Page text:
AH Yeah, it’s totally on our Facebook page. I’m really excited because Jojoba asked me to write piece about things that new therapists and recent graduates would want to know, and it’s so lovely. We just shared it via Twitter this morning, too. I hopped on our Twitter this morning. I love it. I love talking to new grads and it’s part of a crossover piece that’s appearing in a trade journal for them, and I’m really psyched about it. I love using jojoba. I actually just poured out a bottle for one of my office mates to try because she’s been looking at my bottles for a while, and she’s like hey, can I try that. I know she’s going to be popping off a gallon soon. I’m so excited.
All right, so hopping back into introvert stuff. You know massage offices can be quiet, with music, and a little bit dark, and if you’re not happy with solitude and quiet, minimally-simulating environments, that’d drive you crazy. But introverts like me, man, we love this. We work best in solitude and massage rooms are exactly like that. Yeah, there’s plenty of massage practices in vibrant loud gyms and PT clinics and vivacious chair massage all over. And I do gigs like that hear and there. But the majority of massage rooms are quiet and soothing places. For me, that means I can tailor my massage environment to my needs as much as my clients. So if I have a draining morning like when I went to that networking event, or if I just had to call a plumber, if I had to talk to random people at the laundromat, it’s so relaxing to me to go to work. And now living in a house where there are children and kid’s stuff and hilarity going on all the time, in the middle of my day yesterday — I was home yesterday for a weekend with the kids — and the middle of my day was like oh, my gosh, I can’t wait to go to work tomorrow where it’s quiet. That can be really, really good. So being able to recharge that way in the solitude of your own office even while you’re working is pretty awesome.
Michael, you tend towards introversion in many ways. What do you think? What are the introvert tactics or characteristics that have helped you in your work?
MR Well, I’m like you in that — I think that there’s actually — a friend of mine told me that I’m an ambivert because I get energized by people in bursts, just like you, and then I need downtime to recharge. So that’s kind of my style. And that works really well for me because I think introverts also tend to have more empathy sometimes, and they can really empathize with other people that have similar tendencies or, kind of like you said, as massage therapists, you’re caring for people and that can really help you connect wit your clients as well. So I do agree with a lot of what you said, and it kind of applies to me as well.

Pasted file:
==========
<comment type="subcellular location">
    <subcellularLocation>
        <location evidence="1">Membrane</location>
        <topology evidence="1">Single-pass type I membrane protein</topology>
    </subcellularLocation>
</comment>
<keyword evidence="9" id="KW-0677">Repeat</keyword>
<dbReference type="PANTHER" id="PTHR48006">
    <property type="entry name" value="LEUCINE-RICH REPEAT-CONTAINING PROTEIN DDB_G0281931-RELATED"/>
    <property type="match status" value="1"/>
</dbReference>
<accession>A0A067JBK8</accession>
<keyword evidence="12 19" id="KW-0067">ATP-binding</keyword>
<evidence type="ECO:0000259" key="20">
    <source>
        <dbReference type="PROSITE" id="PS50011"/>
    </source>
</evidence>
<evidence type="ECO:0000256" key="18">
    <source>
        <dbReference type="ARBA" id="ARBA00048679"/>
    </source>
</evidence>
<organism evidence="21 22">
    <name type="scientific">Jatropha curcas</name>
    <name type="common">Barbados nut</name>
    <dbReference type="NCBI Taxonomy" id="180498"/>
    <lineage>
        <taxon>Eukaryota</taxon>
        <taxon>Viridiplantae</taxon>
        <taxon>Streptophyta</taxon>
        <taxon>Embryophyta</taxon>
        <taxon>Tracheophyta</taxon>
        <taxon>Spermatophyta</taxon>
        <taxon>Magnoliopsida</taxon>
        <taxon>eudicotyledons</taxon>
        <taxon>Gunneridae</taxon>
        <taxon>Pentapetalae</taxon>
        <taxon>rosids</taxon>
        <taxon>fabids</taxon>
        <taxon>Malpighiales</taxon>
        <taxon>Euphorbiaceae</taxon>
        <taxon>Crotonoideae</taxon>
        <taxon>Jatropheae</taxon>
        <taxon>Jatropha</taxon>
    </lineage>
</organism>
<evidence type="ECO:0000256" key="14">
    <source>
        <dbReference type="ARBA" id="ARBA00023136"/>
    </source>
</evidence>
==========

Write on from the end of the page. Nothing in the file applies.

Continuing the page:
So in my work, I mean, I think you and I both do this work. We, not just in massage, but we help people through Massage Business Blueprint, we help them with challenges they’re having, we help them with — other business I own, I’m also helping people with challenges in marketing or business or finance. And so I think any business you’re in or any service you’re in where you are helping someone with deeply personal things, it’s sometimes advantageous to be an introvert. I think the empathy is there.
AH I think so, too, and I have to say my aversion to leaving my office is what made me good at online marketing. Like 13 years ago when I was starting my practice, it’s like —
MR Right? The virtual world is great sometimes. [laughs].
AH Yeah. It was huge for me. My not wanting to go cold-call and talk to other practitioners and go to networking stuff, which I’m out of that shell now, but not wanting to do that is what made me the first therapist in my town to have a website and to do email marketing and to have online scheduling and all of those things. Knowing your tendencies, knowing how you are, and choosing your business direction and actions accordingly is smart. I’m not saying you shouldn’t push yourself out of your comfort zone, but it can be really helpful.
And I’m going to put in the show notes some really great stuff from an author named Susan Cain —
MR Oh, I love Susan Cain.
AH I love — oh, she’s just delightful. We saw her speak at a conference and it really —
MR Yeah, at Inbound.
AH — it really changed me. It really helped me a lot. So I’ll put some of her stuff in a link. She’s got a really great email, like a weekly email, going on. Yeah, that’s what I have to say. I want to show a little extra love to the introverts because I know a lot of the people we talk to struggle and they think it’s a character flaw, and it’s not. It’s a character aspect that you should embrace and make adjustments accordingly in your business.
MR Yeah, love it.
AH I’m done.
MR Love it. Introverts unite. We hear you. We see you out there.
All right, well, thank you for that. We’ll wrap up there then and remind our both extrovert and introvert listeners where to find us online. It’s massagebusinessblueprint.com. If you have a question or a topic you want us to bring up in a future episode, the email as always is email@example.com. We love iTunes reviews; we’ll probably hit up a couple of those here in the next few episodes and maybe read some of our new ones. So we appreciate all of the new iTunes reviews that have come in. It helps other smart massage therapists like you find us. So thank you for that. Until next time, have a great day; we’ll see you then.